The Tokyo Organizing Committee (TOCOG) released a statement on 2 March 2020, confirming that preparations for the upcoming Tokyo Olympics were “continuing as planned”. The following day, a spokesperson for the International Olympic Committee (IOC) stated that the Games would proceed according to schedule. On 18 March, the IOC repeated its opposition to a delay or cancellation. On 23 March, both Canada and Australia indicated that they would withdraw from the Games if they were not postponed by a year. On the same day, Japanese prime minister Shinzo Abe stated he would support a proposed postponement, citing that ensuring athlete safety was “paramount”. That same day, veteran IOC member and former vice president Dick Pound told USA Today that he expected the Games to be postponed.
The IOC and TOCOG released a joint statement on 24 March 2020, announcing that the 2020 Summer Olympics and Paralympics would be rescheduled to a date “beyond 2020 but not later than summer 2021”. They stated that the Games could “stand as a beacon of hope to the world during these troubled times”, and that the Olympic flame could become “the light at the end of the tunnel in which the world finds itself at present”. Prime Minister Abe stated that IOC president Thomas Bach responded “with 100% agreement” to his proposal to delay the Games. For continuity and marketing purposes, it was agreed that the Games would still be branded as Tokyo 2020 despite the change in scheduling. Although several Olympics have been cancelled by world wars, including the 1940 Summer Olympics (which were originally awarded to Tokyo), this marks the first Olympics to be postponed to a later date instead of being cancelled altogether.
On 30 March 2020, the IOC and TOCOG announced that they had reached an agreement on the new dates for the 2020 Summer Olympics, which would begin with the opening ceremony on 23 July 2021 and end with the closing ceremony on 8 August 2021. The subsequent Winter Olympics in Beijing are scheduled to begin on 4 February 2022, less than six months later. Shortly before the postponement was confirmed, the IOC and Tokyo 2020 organizers formed a task force named “Here We Go” with the remit to address any issues arising from postponing the Games, such as sponsorship and accommodation. The organizers confirmed that all athletes who had already qualified for Tokyo 2020 would keep their qualification slots.
Health experts expressed concern in April 2020 that the Games might have to be cancelled if the pandemic should persist. In an interview with Japanese sports daily Nikkan Sports, former Organizing Committee president and Japanese prime minister Yoshirō Mori asserted that the Games would be “scrapped” if they could not go ahead in 2021. On 29 April, Prime Minister Abe stated that the Games “must be held in a way that shows the world has won its battle against the coronavirus pandemic”. Thomas Bach acknowledged in an interview with NBC Sports on 20 May 2020, that the job of reorganizing the Tokyo Games was “a mammoth task” and also admitted that the event would have to be cancelled altogether if it could not take place in the summer of 2021. However, both Bach and Mori expressed optimism about the Games going ahead. Indian Olympic Association president Narinder Batra and World Health Organization director-general Tedros Adhanom also remained optimistic about the event being able to take place in 2021.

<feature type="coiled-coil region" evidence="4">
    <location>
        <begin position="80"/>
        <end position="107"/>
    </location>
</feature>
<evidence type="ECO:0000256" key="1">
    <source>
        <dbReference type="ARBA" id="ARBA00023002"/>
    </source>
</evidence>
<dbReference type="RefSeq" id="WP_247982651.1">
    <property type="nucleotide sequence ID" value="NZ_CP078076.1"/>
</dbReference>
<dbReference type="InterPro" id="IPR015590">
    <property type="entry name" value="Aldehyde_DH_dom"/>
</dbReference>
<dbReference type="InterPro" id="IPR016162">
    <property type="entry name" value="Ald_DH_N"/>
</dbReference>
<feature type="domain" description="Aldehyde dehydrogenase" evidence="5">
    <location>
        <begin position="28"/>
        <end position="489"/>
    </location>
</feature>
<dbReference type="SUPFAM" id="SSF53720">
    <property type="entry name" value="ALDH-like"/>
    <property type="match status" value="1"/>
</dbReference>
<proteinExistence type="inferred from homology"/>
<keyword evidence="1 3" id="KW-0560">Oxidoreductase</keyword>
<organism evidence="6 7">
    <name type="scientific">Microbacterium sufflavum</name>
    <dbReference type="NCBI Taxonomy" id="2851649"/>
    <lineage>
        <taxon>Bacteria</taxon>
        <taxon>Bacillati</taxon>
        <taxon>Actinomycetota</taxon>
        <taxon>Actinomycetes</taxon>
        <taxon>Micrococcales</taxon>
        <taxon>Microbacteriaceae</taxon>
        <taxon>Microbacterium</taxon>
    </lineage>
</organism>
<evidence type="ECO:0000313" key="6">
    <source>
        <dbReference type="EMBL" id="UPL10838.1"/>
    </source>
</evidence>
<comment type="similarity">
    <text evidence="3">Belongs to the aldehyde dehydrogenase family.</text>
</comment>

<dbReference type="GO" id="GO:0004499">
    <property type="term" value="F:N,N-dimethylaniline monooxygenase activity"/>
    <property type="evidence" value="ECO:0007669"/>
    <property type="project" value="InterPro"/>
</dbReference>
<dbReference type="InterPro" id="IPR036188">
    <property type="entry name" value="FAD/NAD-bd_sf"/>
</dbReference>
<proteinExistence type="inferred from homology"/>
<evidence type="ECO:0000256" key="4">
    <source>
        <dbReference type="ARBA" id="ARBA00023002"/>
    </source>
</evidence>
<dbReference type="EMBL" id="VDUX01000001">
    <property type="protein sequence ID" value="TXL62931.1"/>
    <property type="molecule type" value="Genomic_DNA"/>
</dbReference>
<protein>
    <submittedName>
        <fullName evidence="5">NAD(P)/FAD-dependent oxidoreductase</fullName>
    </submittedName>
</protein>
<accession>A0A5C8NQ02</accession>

On 21 January 2021, multiple sources reported that the Japanese government had “privately concluded” that the Games would have to be cancelled. The government dismissed the claims, stating that the reports were “categorically untrue”. The new Japanese prime minister Yoshihide Suga confirmed on 19 February that the G7 — which also includes the UK prime minister Boris Johnson and new U.S. president Joe Biden — had given “unanimous” support for the postponed Games to go ahead as scheduled. It was reported in April 2021, just three months before the start of the Games, that there was still the option to cancel the Tokyo Olympics with the country having vaccinated less than 1% of its population, with tens of thousands of volunteers expected to take part and athletes not being required to quarantine after arriving in Japan. Prime Minister Suga dismissed these reports in a press conference with President Biden, who continues to support Suga’s determination to hold the Games.
On 18 May 2021 members of the Tokyo Medical Practitioners Association, “strongly” requested the International Olympic Committee (IOC) to cancel the Olympics, citing that saying that hospitals were already full. A former candidate for Tokyo governor – Kenji Utsunomiya – has submitted a petition containing 351,000 signatures to the capital authorities asking the IOC organisers to “prioritize life” as opposed to the Olympic Games.